“Police!” No police in sight. “Where is the nearest police station?” Nobody would reply
The year was 1987, and the month, April. As the Al Italia flight made its slow descent to the Leonardo Da Vinci airport, Rome looked majestic with the meandering Tiber looking like a sash on a soldier’s torso. It was half past six in the evening and the chill had not left Rome even on the threshold of Spring. I herded my family into a taxi that sped off to Largo Argentina and checked into a convent at 16 Piazza San Calisto.
Day 1 of the visit started with a trip to Basilica S. Pietro, where as many as 160 Popes remain interred. The Colosseo of Rome took us back many centuries. Day 2 covered Fontana di Trevi, the expensive shopping street, aka ‘Parading for Women’; Mura aureliane, the Aurelian City Wall stretching over 11 miles; the Portuguese Park that once belonged to a king; and the Presidential Palace.
The next day was set apart for Piazza S. Pietro. The day, coinciding with Ash Wednesday, turned out to be our once-in-a-lifetime opportunity to see the Pope, face-to-face. Armed with Pass No 1732, for Prefettura della casa Pontificia, we reported at Basilica S. Pietro on time and positioned ourselves along the driveway along which the Pope’s carriage would pass. It was an exhilarating experience to be facing the Pope at hand’s length amid the ecstatic shouts, nay cries, of “Papa, Paappa” from the crowd. Next was a visit to the Vatican museum, which lasted two hours. On our way we passed the Sistine Chapel.
On the morning of the final day of the visit, we roamed around Rome, walking along paved streets and resting in verdant parks. Exhausted, we boarded City Bus No. 64 plying the route Via Aurelia from Vatican to the Termini, the railway station. As the bus was mostly empty, we sat comfortably scattered in different parts of the vehicle. At the next stop, a few more passengers got in, partly filling the seats. One more stop, and now the bus became so crowded we could hardly see one another. On reaching our destination, each one of us hurried towards the exit and managed to wriggle out. As the bus started moving, we realised that Salil, the youngest one, was still inside the bus. To our horror, the bus accelerated like a rocket and went out of sight.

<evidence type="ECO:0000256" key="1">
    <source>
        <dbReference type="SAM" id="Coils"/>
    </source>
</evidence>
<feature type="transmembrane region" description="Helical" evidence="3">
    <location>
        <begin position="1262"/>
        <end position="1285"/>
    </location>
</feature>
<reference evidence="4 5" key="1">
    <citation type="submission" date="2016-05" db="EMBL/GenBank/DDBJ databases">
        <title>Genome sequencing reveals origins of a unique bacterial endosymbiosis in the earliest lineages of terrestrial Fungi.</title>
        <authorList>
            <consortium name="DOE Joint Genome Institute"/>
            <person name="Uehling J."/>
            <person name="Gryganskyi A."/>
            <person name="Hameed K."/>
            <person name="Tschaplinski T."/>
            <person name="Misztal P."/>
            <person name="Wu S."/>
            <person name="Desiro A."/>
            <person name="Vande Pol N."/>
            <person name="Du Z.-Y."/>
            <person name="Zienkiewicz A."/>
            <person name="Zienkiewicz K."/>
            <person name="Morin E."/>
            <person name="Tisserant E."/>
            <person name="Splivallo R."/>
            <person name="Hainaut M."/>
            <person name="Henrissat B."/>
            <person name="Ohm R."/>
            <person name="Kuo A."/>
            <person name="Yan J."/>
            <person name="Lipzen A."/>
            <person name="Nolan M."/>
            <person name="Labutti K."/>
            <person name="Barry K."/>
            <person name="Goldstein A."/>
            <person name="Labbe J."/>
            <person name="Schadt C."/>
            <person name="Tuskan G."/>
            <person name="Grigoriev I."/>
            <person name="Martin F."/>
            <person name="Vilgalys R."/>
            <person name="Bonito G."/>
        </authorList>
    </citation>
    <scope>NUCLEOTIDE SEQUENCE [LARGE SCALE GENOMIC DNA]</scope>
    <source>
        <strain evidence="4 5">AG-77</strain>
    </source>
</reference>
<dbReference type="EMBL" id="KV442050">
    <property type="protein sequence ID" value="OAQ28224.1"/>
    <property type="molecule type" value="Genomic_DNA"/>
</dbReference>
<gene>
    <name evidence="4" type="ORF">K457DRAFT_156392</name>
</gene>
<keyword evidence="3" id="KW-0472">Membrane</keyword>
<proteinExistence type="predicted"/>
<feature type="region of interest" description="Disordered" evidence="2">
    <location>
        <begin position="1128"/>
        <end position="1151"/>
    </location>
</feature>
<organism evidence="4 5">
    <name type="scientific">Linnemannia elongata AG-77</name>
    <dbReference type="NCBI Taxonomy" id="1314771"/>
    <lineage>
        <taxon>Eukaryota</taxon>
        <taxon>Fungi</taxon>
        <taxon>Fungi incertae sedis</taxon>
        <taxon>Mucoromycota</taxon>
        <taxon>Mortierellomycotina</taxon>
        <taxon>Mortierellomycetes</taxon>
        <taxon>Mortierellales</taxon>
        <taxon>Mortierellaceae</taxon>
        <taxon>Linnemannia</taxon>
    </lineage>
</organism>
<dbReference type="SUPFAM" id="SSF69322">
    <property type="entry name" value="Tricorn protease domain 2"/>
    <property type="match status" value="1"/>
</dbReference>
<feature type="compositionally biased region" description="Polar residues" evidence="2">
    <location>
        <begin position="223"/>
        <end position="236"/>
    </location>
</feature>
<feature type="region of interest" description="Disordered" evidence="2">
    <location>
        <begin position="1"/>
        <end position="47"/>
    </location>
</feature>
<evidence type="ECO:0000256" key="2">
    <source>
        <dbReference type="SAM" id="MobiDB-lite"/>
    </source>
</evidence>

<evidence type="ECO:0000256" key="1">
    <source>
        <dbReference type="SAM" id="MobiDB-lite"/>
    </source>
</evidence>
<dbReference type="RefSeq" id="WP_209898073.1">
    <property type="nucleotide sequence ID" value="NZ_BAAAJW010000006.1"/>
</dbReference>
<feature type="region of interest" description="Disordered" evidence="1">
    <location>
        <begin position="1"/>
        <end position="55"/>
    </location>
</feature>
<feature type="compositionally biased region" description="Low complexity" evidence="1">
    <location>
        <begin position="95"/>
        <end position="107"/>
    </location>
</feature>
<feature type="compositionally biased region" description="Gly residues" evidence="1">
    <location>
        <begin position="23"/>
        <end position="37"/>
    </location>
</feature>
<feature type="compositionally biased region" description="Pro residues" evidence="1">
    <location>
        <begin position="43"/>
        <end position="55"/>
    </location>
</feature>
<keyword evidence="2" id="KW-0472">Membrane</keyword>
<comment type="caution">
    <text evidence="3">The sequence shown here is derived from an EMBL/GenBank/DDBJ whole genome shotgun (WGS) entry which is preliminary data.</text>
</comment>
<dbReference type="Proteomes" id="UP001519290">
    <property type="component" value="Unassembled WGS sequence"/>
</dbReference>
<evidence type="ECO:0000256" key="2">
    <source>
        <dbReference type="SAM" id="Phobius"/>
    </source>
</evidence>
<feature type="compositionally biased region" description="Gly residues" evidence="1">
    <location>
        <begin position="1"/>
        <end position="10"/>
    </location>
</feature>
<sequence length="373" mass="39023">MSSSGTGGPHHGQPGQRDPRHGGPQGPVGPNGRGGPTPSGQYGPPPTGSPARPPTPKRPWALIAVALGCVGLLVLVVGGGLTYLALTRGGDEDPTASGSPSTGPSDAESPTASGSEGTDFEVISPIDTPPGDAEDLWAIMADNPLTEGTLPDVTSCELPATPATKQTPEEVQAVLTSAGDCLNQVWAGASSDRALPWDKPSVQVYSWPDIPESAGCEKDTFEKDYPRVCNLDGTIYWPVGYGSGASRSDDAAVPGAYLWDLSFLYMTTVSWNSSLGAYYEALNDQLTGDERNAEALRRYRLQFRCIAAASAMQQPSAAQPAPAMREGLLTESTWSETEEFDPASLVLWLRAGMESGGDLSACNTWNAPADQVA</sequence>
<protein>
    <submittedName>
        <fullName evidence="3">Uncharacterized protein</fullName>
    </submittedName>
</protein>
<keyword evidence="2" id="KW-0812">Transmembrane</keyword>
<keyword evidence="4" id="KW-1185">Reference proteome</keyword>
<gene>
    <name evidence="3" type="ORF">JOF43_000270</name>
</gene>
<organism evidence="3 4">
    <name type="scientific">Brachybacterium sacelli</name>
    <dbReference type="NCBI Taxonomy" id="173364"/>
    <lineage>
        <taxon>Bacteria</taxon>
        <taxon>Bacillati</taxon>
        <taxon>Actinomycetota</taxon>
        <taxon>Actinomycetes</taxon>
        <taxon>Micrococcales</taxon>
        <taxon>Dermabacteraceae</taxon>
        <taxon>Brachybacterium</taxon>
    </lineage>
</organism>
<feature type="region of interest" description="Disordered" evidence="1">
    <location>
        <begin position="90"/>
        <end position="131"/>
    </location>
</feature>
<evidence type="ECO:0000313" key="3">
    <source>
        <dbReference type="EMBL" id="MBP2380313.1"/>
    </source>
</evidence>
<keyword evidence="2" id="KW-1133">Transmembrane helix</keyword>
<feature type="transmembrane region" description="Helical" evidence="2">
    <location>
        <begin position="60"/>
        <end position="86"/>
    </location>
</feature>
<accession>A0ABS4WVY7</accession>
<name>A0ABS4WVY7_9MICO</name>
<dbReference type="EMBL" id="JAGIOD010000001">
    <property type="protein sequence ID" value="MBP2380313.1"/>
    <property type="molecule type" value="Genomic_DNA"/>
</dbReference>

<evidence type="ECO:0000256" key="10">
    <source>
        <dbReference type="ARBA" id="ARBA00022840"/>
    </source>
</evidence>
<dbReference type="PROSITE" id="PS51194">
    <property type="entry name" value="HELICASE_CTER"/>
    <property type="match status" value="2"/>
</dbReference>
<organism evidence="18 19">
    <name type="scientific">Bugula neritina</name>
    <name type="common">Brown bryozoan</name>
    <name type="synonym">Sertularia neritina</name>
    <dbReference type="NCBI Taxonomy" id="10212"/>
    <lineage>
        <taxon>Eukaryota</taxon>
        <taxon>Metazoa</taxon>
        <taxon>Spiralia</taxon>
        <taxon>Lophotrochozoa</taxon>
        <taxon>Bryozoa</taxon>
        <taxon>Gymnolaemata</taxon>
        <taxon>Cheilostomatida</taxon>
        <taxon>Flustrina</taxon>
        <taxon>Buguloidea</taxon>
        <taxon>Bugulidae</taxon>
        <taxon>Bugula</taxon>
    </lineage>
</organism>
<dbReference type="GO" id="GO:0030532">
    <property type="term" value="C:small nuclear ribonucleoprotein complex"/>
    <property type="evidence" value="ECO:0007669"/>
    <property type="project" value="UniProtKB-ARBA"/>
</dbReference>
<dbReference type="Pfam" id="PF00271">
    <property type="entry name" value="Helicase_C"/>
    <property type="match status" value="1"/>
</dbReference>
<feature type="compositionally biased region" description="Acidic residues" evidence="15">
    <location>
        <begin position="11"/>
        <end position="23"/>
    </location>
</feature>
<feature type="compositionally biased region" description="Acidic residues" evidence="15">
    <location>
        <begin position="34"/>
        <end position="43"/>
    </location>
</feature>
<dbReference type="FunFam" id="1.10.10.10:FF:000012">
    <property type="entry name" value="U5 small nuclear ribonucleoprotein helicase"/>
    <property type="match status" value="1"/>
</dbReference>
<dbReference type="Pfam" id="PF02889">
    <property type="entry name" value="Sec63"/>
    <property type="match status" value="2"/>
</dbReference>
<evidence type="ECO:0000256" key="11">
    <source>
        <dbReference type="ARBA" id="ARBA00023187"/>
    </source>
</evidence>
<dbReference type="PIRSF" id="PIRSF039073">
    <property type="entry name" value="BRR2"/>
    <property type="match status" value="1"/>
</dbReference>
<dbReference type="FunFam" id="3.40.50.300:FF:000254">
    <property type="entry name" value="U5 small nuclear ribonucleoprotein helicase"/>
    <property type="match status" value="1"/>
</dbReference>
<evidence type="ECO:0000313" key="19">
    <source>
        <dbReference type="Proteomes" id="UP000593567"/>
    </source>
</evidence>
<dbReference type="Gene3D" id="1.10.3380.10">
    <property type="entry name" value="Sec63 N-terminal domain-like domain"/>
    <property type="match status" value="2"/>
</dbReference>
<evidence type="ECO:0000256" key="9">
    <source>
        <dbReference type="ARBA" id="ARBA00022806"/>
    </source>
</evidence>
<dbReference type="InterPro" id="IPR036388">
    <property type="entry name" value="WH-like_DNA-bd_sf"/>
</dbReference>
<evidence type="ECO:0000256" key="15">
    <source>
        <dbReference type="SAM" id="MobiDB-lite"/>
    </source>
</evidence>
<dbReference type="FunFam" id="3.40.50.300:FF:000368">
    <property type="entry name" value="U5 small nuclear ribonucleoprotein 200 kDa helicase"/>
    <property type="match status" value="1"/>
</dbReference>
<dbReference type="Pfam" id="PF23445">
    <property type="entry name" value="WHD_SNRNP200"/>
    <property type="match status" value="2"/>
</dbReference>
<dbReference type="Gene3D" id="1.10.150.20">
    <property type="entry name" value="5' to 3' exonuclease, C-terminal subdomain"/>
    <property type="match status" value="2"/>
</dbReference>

“Police!” No police in sight. “Where is the nearest police station?” Nobody would reply. Either they did not know the answer, or they did not understand our question. I walked frantically, searching every signboard on the left and the right. No sign with any similarity with the word P-O-L-I-C-E! At every turn I asked passers-by for directions. The brisk walk turned into a slow race. I began to lose count of the turns I took.
Finally, I came across the signboard, Polizia. With a pounding heart, I slowed down. At the Stazione di Polizia I spurted out rather loudly: “I lost my kid.”
The officer stood staring at me. The look on his face told me he did not comprehend what I was trying to tell him. I gestured, outlining in the air the shape of a child, and repeated: “Small child, six years old.” He stood there with a stony face, like a marble statue. “We are tourists, came by Bus No 64.” This time he looked perplexed. Pointing in the direction from where I came, I went on, “We disembarked there, but the child is missing.”
Finally, the statue showed signs of life, and uttered a few precious words. “How – much – money – in - it?” He thought I was there to report a case of pick-pocketing! Impatiently I emphasised: “Not purse, not money. Child, my son, a six-year-old boy.” Shaking his head and throwing up hands, he expressed helplessness.
It was a sinking feeling. “Can you arrange a taxi for me? I want to follow City Bus No 64”. The policeman responded in the negative. Either he did not want to help, or did not have a clue of what I was asking for. The gravity of the situation suddenly shook me. We were to take the Rome-Bombay flight in six hours.
Then, out of nowhere came a radio message to the police station that at the final stop of bus route 64 a kid was reported ‘lost and found’ by a good Samaritan, an Irish priest. Abandoning the search we headed to the police station at the Termini. Yes, it was our own, precious, cute, little Salil, sucking on a lollipop, oblivious to the turmoil, and enjoying the sight of the police vehicle and its flashing red-and-blue light on the top.
We did catch the flight back that same day. The hero of this real-life story, Salil, is today all of 30 years old, and a successful executive in Mumbai.